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RMI quarry above Glenwood Springs slapped with noncompliance order

Rocky Mountain Industrials has 30 days to make corrections after BLM notice

Rocky Mountain Industrials quarry and mill site situated on the hill north of Glenwood Springs.
Chelsea Self/Glenwood Springs Post Independent

The Rocky Mountain Industrials limestone quarry north of Glenwood Springs is officially on notice that it is operating outside the scope of its approved plan of operations and has 30 days to correct the situation, the U.S. Bureau of Land Management said.

The BLM’s Colorado River Valley Field Office on Tuesday issued a formal Notice of Noncompliance to the south Denver-based mining company, along with an order to come into compliance.

Specifically, the letter from BLM Field Manager Larry Sandoval to RMI CEO Brian Fallin notes four violations, including:



  • The quarry mill bench and lower access road are not within the authorized 15.9-acre area approved in the 1989 modified plan of operations;
  • The current highwall portion of the quarry does not comply with the approved plan;
  • Stormwater structures have been constructed outside the approved area;
  • The mill bench topsoil pile is inadequate for future site reclamation and not properly graded.  

The noncompliance matters had been documented by the BLM as far back as January 2017. RMI officials were informally notified at that time that they needed to be addressed.

When RMI applied with the BLM in November 2018 for a major expansion of the limestone quarry, the BLM said it would address the noncompliance issues as part of the required National Environmental Policy Act (NEPA) review of those plans.




“However, BLM has concluded that a combined NEPA review effort is not feasible due to the time needed for preliminary work that must be completed before BLM can thoroughly analyze the proposed mine expansion,” the Tuesday order states. “The BLM, therefore, is issuing this order for separate resolution of the noted issues.”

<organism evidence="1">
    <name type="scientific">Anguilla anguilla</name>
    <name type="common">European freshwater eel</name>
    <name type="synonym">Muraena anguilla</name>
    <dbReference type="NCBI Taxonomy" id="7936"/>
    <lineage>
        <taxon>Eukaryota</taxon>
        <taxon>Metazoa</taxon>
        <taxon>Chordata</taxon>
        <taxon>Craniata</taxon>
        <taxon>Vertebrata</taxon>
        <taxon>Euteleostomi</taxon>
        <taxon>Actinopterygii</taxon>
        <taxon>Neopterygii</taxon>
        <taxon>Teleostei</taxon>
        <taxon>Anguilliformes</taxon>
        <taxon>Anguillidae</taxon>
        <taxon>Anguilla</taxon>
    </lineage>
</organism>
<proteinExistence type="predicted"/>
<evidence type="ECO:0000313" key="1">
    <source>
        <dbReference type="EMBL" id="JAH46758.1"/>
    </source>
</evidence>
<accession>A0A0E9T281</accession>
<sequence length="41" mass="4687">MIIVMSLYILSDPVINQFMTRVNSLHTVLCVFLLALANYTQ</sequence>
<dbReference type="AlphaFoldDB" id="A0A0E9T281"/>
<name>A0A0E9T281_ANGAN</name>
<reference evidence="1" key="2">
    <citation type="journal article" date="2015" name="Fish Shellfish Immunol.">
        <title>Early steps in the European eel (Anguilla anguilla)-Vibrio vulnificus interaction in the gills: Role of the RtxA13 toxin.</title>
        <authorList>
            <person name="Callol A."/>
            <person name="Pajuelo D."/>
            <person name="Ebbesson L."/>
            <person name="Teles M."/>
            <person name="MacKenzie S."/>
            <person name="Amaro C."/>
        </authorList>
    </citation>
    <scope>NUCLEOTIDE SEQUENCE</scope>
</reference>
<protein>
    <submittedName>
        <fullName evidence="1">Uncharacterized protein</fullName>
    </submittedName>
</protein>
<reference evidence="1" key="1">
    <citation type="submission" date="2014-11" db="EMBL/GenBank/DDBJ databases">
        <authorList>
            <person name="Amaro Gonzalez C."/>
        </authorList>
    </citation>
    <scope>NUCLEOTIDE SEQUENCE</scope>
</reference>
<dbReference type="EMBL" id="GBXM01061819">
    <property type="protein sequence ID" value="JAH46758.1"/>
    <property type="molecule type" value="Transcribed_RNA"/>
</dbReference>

RMI has requested to increase the size of the operation at the base of Transfer Trail from roughly 16 acres up to 320 acres and from 20 truckloads currently per day to 500 between 9 a.m. and 4 p.m. The plan would also include a railroad loadout facility on Devereux Road.

When the expansion plans first came to light, the Glenwood Springs Citizens Alliance (GSCA) organized in opposition to the proposal. The city of Glenwood Springs and other civic organizations have also stated their formal opposition, and Garfield County has said the mine is operating outside of the county’s separate permits. RMI has disputed the county’s authority over the mine.

The Citizens Alliance has also sued the BLM for failure to properly regulate the mine.

“We are encouraged to see that BLM is finally dealing with RMI’s failure to comply with its permits, which the Alliance and the Glenwood Springs community have been urging for years,” GSCA President Jeff Peterson said.

But, the BLM’s notice doesn’t address what he said is another, more serious compliance problem.

“RMI continues to mine, process and sell common variety limestone from our public lands while lacking the proper approvals for that type of sale,” Peterson said. “This issue is what necessitated the GSCA’s lawsuit against BLM in 2020 and still hasn’t been resolved.”

Per the Tuesday order, RMI now has 30 days to update its approved plan of operations to come into compliance and submit a reclamation plan for the areas that the BLM says were disturbed in violation of that plan. RMI can also seek an appeal of the BLM’s decision and request a stay until that appeal is complete.

RMI did not immediately return requests for comment.

The noncompliance notice and order only apply to the areas where the current operations at the Mid-Continent Quarry are out of compliance, BLM Upper Colorado River District Public Affairs Specialist Eric Coulter said. 

The expansion proposal remains under review by the BLM, which could involve a full Environmental Impact Statement (EIS), before a decision is made. The Citizens Alliance and others have called for the more-intensive EIS review.

“We will continue to simultaneously review that proposal while dealing with the noncompliance issues,” Coulter said. 

The NEPA process has been on hold pending an ongoing analysis to determine the type of material that is currently being extracted from the quarry, he said.

In the meantime, the quarry continues to operate.

“If RMI does not comply with the requirement of this notice, BLM may take further action … requiring immediate temporary suspension or temporary or permanent cessation of all or part of the use and occupancy of the mill facility site,” the Tuesday Notice of Noncompliance states.

jstroud@postindependent.com


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